Picks and Pans Review: E.t.: the Book of the Green Planet

updated 04/22/1985 AT 01:00 AM EST

originally published 04/22/1985 AT 01:00 AM EST

by William Kotzwinkle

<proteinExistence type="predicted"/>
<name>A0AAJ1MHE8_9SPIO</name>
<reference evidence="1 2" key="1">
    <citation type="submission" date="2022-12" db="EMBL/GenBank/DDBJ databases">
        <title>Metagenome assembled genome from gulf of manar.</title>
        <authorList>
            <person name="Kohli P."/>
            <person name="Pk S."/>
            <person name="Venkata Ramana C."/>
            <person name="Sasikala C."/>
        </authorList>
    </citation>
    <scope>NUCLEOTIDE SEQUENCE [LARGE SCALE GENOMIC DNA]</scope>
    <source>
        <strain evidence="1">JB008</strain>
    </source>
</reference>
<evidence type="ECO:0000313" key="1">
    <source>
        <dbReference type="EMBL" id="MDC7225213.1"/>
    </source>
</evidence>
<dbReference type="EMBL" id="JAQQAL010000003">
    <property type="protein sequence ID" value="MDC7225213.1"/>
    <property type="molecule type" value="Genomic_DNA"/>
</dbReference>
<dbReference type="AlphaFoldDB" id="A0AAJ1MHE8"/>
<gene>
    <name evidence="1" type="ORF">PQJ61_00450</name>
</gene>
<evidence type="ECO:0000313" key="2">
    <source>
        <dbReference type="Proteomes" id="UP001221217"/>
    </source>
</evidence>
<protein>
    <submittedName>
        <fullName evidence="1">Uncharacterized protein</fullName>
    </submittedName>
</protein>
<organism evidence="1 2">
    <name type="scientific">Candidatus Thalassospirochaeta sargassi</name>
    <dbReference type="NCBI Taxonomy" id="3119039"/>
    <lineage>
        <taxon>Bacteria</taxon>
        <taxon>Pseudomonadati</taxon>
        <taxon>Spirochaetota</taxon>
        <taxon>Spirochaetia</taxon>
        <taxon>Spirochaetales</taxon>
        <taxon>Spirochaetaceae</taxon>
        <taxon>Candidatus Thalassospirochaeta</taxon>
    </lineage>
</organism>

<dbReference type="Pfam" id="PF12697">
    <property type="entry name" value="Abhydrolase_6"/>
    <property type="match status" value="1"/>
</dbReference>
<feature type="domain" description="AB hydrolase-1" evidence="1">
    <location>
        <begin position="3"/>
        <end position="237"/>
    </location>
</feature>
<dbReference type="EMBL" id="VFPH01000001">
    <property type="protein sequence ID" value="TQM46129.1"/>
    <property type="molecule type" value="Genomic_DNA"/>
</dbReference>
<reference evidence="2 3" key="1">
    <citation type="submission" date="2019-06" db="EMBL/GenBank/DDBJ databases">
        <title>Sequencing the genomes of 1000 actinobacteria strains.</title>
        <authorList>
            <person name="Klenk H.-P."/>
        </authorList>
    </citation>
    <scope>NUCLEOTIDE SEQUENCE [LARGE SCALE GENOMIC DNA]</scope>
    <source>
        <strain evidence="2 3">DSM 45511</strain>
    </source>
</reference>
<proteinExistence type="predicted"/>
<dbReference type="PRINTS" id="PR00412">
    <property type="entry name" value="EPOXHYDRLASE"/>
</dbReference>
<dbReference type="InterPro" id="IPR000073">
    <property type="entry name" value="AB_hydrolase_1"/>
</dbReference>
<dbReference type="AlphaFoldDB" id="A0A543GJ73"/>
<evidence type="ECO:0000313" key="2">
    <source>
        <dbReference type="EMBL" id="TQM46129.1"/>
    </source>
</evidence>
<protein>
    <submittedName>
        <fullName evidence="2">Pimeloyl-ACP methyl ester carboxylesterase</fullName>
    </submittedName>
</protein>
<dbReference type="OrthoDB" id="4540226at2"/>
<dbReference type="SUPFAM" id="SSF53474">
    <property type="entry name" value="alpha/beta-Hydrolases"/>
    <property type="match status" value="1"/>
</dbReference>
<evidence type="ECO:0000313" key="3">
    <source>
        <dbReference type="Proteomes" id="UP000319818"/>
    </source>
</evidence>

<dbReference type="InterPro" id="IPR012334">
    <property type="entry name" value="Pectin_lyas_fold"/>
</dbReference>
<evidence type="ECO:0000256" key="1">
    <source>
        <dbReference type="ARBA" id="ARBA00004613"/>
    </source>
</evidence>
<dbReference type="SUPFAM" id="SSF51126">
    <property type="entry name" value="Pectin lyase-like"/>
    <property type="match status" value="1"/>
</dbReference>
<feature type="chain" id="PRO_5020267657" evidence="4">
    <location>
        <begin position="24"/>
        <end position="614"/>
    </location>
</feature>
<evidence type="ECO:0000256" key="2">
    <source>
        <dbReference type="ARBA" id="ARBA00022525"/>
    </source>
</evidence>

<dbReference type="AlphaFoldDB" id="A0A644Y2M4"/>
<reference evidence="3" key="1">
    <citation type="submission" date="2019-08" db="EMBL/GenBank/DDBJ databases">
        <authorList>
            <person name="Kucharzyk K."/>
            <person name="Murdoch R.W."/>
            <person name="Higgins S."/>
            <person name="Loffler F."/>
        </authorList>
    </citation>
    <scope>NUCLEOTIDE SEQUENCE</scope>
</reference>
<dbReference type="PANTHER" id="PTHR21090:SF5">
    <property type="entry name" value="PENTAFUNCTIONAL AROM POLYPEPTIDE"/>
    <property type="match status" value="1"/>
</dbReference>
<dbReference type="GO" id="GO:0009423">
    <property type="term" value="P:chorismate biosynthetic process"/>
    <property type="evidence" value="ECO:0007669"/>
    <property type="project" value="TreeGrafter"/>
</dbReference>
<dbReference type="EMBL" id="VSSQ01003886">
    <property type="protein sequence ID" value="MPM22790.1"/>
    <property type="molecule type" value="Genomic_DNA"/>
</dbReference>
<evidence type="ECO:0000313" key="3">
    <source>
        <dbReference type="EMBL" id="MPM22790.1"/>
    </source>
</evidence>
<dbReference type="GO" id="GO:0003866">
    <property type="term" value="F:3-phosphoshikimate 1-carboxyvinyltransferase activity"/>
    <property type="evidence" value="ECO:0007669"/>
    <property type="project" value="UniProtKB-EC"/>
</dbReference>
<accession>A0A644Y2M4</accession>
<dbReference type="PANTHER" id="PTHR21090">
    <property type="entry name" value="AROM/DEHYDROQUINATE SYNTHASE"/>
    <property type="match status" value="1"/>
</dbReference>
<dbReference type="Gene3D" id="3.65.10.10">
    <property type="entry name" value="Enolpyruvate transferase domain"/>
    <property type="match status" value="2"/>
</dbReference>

It's damning Kotzwinkle with faint praise to say that his "novelization" of the movie E.T. was better than most such projects. In any case it was a best-seller and must have encouraged him to shelve his real writing—he's one of the most original novelists around when he puts his mind to it, as he did in Doctor Rat and Fata Morgana. This tale, based on a story outlined for Kotzwinkle by Steven Spielberg, picks up the E.T. saga after he leaves Earth. He has barely arrived home when he decides he wants to come back to be with his friend Elliott and his family. He spends the whole book trying to do it, since the benevolent despots who run his planet have decided his curiosity about Earth is unhealthy and have exiled him to a plant farm. (He's a botanist, in case you forgot.) The plants of the Green Planet are a lively lot. The Jumpums hold jumping contests; the Dagon Sabad holds a lot of mystical power. None of them seems to mind E.T.'s affinity for Earth slang (he keeps talking about being "in the soup," and "in an upscrew") or that he keeps trying to send telepathic messages to Elliott (his aim is always a little off, so the messages end up in the anchovy bin at a pizzeria or in the innards of a video game). Kotzwinkle keeps all this going with puns, malapropisms and jokes. At one point E.T. laments that he has mistreated some creatures: "They were good company, if a little impetuous. And what did they get from me?" "The shaft," something called the Flopglopple replies. If there had to be another E.T. book, at least this one is mildly amusing. It will no doubt give Spielberg something to think about if and when he begins the movie sequel. (Berkley, paper, $3.50)

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